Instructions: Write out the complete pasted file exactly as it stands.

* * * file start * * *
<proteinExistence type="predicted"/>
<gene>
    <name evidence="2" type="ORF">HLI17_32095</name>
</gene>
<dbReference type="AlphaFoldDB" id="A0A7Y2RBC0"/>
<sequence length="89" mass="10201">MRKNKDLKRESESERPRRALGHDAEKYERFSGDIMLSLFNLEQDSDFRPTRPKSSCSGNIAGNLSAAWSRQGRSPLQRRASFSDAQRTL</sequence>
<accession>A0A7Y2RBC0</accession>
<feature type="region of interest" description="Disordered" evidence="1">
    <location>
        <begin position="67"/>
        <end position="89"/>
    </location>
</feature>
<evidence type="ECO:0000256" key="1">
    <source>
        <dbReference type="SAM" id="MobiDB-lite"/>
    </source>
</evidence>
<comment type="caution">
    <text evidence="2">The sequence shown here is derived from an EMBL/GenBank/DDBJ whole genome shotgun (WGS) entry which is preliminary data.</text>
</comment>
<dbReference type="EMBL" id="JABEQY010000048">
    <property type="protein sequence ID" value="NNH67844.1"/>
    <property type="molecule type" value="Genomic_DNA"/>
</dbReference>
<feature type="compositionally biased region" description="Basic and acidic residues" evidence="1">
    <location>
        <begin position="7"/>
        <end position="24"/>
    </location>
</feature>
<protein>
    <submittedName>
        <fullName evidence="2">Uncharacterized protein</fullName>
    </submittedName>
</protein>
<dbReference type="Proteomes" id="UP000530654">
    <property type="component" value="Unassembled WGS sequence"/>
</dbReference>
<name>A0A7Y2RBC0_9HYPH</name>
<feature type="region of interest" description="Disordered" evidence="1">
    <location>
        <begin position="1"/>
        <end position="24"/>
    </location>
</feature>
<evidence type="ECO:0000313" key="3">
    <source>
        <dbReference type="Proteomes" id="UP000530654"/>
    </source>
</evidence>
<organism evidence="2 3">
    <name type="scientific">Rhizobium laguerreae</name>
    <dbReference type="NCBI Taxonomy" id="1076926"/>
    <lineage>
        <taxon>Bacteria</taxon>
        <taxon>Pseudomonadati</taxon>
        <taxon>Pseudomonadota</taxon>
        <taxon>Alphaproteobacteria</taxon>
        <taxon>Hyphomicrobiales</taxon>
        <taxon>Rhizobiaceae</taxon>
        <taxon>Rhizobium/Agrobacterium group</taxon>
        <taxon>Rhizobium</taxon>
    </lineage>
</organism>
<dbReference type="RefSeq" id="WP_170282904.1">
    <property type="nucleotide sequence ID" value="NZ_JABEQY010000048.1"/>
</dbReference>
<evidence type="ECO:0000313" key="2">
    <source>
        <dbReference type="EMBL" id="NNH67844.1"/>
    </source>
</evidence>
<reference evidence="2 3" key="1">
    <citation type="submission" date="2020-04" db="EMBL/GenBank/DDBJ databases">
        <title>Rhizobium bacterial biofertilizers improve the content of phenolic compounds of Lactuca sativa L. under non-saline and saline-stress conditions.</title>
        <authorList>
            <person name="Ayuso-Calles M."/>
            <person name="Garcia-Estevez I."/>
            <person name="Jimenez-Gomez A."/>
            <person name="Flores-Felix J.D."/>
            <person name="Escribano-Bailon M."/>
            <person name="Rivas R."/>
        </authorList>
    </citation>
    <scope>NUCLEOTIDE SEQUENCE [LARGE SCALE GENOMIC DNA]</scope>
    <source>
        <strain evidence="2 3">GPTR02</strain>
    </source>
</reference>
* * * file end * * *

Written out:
<proteinExistence type="predicted"/>
<gene>
    <name evidence="2" type="ORF">HLI17_32095</name>
</gene>
<dbReference type="AlphaFoldDB" id="A0A7Y2RBC0"/>
<sequence length="89" mass="10201">MRKNKDLKRESESERPRRALGHDAEKYERFSGDIMLSLFNLEQDSDFRPTRPKSSCSGNIAGNLSAAWSRQGRSPLQRRASFSDAQRTL</sequence>
<accession>A0A7Y2RBC0</accession>
<feature type="region of interest" description="Disordered" evidence="1">
    <location>
        <begin position="67"/>
        <end position="89"/>
    </location>
</feature>
<evidence type="ECO:0000256" key="1">
    <source>
        <dbReference type="SAM" id="MobiDB-lite"/>
    </source>
</evidence>
<comment type="caution">
    <text evidence="2">The sequence shown here is derived from an EMBL/GenBank/DDBJ whole genome shotgun (WGS) entry which is preliminary data.</text>
</comment>
<dbReference type="EMBL" id="JABEQY010000048">
    <property type="protein sequence ID" value="NNH67844.1"/>
    <property type="molecule type" value="Genomic_DNA"/>
</dbReference>
<feature type="compositionally biased region" description="Basic and acidic residues" evidence="1">
    <location>
        <begin position="7"/>
        <end position="24"/>
    </location>
</feature>
<protein>
    <submittedName>
        <fullName evidence="2">Uncharacterized protein</fullName>
    </submittedName>
</protein>
<dbReference type="Proteomes" id="UP000530654">
    <property type="component" value="Unassembled WGS sequence"/>
</dbReference>
<name>A0A7Y2RBC0_9HYPH</name>
<feature type="region of interest" description="Disordered" evidence="1">
    <location>
        <begin position="1"/>
        <end position="24"/>
    </location>
</feature>
<evidence type="ECO:0000313" key="3">
    <source>
        <dbReference type="Proteomes" id="UP000530654"/>
    </source>
</evidence>
<organism evidence="2 3">
    <name type="scientific">Rhizobium laguerreae</name>
    <dbReference type="NCBI Taxonomy" id="1076926"/>
    <lineage>
        <taxon>Bacteria</taxon>
        <taxon>Pseudomonadati</taxon>
        <taxon>Pseudomonadota</taxon>
        <taxon>Alphaproteobacteria</taxon>
        <taxon>Hyphomicrobiales</taxon>
        <taxon>Rhizobiaceae</taxon>
        <taxon>Rhizobium/Agrobacterium group</taxon>
        <taxon>Rhizobium</taxon>
    </lineage>
</organism>
<dbReference type="RefSeq" id="WP_170282904.1">
    <property type="nucleotide sequence ID" value="NZ_JABEQY010000048.1"/>
</dbReference>
<evidence type="ECO:0000313" key="2">
    <source>
        <dbReference type="EMBL" id="NNH67844.1"/>
    </source>
</evidence>
<reference evidence="2 3" key="1">
    <citation type="submission" date="2020-04" db="EMBL/GenBank/DDBJ databases">
        <title>Rhizobium bacterial biofertilizers improve the content of phenolic compounds of Lactuca sativa L. under non-saline and saline-stress conditions.</title>
        <authorList>
            <person name="Ayuso-Calles M."/>
            <person name="Garcia-Estevez I."/>
            <person name="Jimenez-Gomez A."/>
            <person name="Flores-Felix J.D."/>
            <person name="Escribano-Bailon M."/>
            <person name="Rivas R."/>
        </authorList>
    </citation>
    <scope>NUCLEOTIDE SEQUENCE [LARGE SCALE GENOMIC DNA]</scope>
    <source>
        <strain evidence="2 3">GPTR02</strain>
    </source>
</reference>